The California Supreme Court’s decision to uphold Proposition 8 in banning gay marriage is a setback not only for gay rights, but for the psychological and spiritual growth of our country. Gay marriage concerns far more than the 5-10% of our population that identifies as gay. America’s deepest tradition is the protection and expansion of individual rights and freedoms with a goal of liberty and justice for all.

Today, the movement to overturn millennia of discrimination against gay people represents the next major expansion of individual rights and freedoms. Even as a straight man, I see this not just through the lens of fairness but as an essential part of the evolution of America. While most commentators see Proposition 8 as a temporary setback in the context of an otherwise clear march towards equality, it does provide an appropriate moment to reflect upon why gay marriage is important not just for gay people but for all Americans.

At the core of the debate is the right of same-sex couples to marry and receive the full benefits and blessings accorded others under the law. Marriage is the most sacred contract sanctioned by our nation, consecrating the love between two beings and forging a legal partnership that also creates a stronger container for families. As such, it is a key place where spiritual values meet secular values. So long as gay marriage is outlawed, we are, as a country, creating a definition of sacred that excludes 5-10% of our citizens and the way they love. This message creates a profoundly split social order and has insidious effects on the psychology of straight people as well.

The suffering that comes from this form of apartheid is not as obvious as when we have separate drinking fountains for “white” and “colored.” And yet, the number of people directly affected is parallel to the 10% of the US population that was black in the 1950s and faced with “separate-but-equal” facilities.

The indirect effects of discrimination against gay people hurt everyone. For straight people, the lack of full sanction for gay relationships creates a more polarized social view of gender. Children are particularly sensitive to what is socially approved and what is not. Boys raised in a homophobic culture learn to overemphasize masculine qualities, fear feminine qualities, and create more macho personas, as well as to fear being “loving” with their male friends. Girls are similarly affected in a negative way. As both learn to be less authentic to their true nature in an effort to fit social ideals, they create long-term psychological challenges for themselves. The pain of inauthenticity flares up in substance abuse, violence, sexual dysfunction, isolation, and divorce. We all crave being loved for who we are. To the degree that we create an inauthentic facade, we never have the feeling of full loving acceptance.

Suicide rates have long been higher among homosexual teens and, by inference, we would expect that heterosexual teens with some same-sex attractions would also have lower self-esteem and higher suicide rates. A single suicide can have a devastating effect on dozens of other friends, families, and allies. I would know. One of my close friends from high school, who came out to me and a few others in college, was one of those suicide statistics and his sexual orientation certainly played a role in his eventual fate.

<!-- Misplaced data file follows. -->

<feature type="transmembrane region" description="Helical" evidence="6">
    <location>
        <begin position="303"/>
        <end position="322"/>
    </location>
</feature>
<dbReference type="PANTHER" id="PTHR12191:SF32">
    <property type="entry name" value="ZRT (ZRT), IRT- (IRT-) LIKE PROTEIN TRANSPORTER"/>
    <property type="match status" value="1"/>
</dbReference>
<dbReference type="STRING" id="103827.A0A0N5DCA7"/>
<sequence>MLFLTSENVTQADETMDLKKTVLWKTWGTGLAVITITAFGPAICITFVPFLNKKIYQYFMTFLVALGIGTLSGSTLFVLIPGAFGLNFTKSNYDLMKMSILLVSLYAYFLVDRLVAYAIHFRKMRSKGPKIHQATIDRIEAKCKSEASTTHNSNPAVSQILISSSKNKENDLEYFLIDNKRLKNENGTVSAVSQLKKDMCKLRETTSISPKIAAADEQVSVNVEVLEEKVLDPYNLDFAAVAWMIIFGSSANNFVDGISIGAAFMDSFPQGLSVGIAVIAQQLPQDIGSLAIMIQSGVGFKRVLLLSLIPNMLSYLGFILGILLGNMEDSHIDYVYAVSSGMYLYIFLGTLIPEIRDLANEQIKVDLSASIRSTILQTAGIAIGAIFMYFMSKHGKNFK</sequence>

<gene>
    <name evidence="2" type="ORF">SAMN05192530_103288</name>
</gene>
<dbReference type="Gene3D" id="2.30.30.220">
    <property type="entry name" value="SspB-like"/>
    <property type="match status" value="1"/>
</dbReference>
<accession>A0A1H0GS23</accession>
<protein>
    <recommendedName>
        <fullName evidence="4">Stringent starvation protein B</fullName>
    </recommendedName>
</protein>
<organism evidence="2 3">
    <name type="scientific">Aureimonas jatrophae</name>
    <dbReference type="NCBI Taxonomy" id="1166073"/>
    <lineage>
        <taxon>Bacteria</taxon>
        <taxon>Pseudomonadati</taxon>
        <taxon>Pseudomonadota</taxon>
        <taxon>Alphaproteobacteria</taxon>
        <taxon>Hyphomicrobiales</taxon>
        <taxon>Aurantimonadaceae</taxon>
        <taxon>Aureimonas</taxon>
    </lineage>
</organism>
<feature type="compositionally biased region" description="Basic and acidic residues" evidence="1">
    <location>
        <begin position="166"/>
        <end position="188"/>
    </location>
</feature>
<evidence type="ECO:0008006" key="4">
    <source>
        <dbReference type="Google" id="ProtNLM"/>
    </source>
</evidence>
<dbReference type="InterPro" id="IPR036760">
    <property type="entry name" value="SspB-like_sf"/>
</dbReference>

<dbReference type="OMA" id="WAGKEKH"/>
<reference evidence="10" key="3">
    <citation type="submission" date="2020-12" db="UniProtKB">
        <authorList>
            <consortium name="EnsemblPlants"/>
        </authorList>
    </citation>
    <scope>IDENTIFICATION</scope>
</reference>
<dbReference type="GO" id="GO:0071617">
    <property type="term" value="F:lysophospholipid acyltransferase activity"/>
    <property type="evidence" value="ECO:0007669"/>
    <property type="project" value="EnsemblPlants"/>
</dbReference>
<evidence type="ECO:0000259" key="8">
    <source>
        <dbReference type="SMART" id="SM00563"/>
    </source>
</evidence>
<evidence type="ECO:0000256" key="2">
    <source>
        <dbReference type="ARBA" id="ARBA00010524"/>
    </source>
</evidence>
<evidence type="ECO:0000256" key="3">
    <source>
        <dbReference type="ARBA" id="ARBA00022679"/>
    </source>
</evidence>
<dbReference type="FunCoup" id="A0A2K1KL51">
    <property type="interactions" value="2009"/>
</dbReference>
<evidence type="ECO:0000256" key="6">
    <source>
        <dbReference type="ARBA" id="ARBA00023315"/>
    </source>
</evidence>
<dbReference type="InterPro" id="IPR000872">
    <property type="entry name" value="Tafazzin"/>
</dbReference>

When we multiply negative self-esteem effects by millions, we realize how many social problems arise when homosexual feelings are defined as sinful or bad. The ban on same-sex marriage thus creates distortions in our children’s development that have profound affects on our national health and happiness. For example, since we have a primarily male power structure in America, a more macho social ideal for masculine behavior leads to an overemphasis on aggression, which creates more conflict and violence than may be necessary. The costs to our society of our psychological gender imbalance may be enormous.

The legalization of gay marriage will not, by itself, alleviate all our society’s imbalances. What it will do, though, is create a more expanded sense for what we hold as sacred and worthy of respect. That will trickle down, creating more permission for every child to be authentic to themselves and, in the end, forge a society with a healthier balance of masculine and feminine qualities, less conflict, and more overall happiness. This will not only have benefits for gay citizens but literally for all Americans.

For religious Christians who tend to be more strongly oriented to preserving the social order, legalizing same-sex marriage will ultimately allow an expansion of their heart. As it is now, Jesus admonition to “love thy neighbor as thyself” is at odds with the ban on same-sex marriages. By creating social approval for same-sex marriage, we eventually make it easier for religious people to put their core teachings into practice and love gay people fully.

The movement for gay marriage is, at the deepest level, a movement for the psychological and spiritual growth of our country. By honoring same-sex marriage in the same way as heterosexual unions, we send the signal to the next generation of children that their natural inclinations are, well, natural. This in turn allows all Americans to grow up in a more authentic way. Men can be less hyper-masculine or defended and women can be more connected and loving as well.

The full legalization of gay marriage in America will represent a pivotal moment in evolving an ever-more-perfect union that is a beacon for liberty and justice for all. May that moment come quickly and gracefully.

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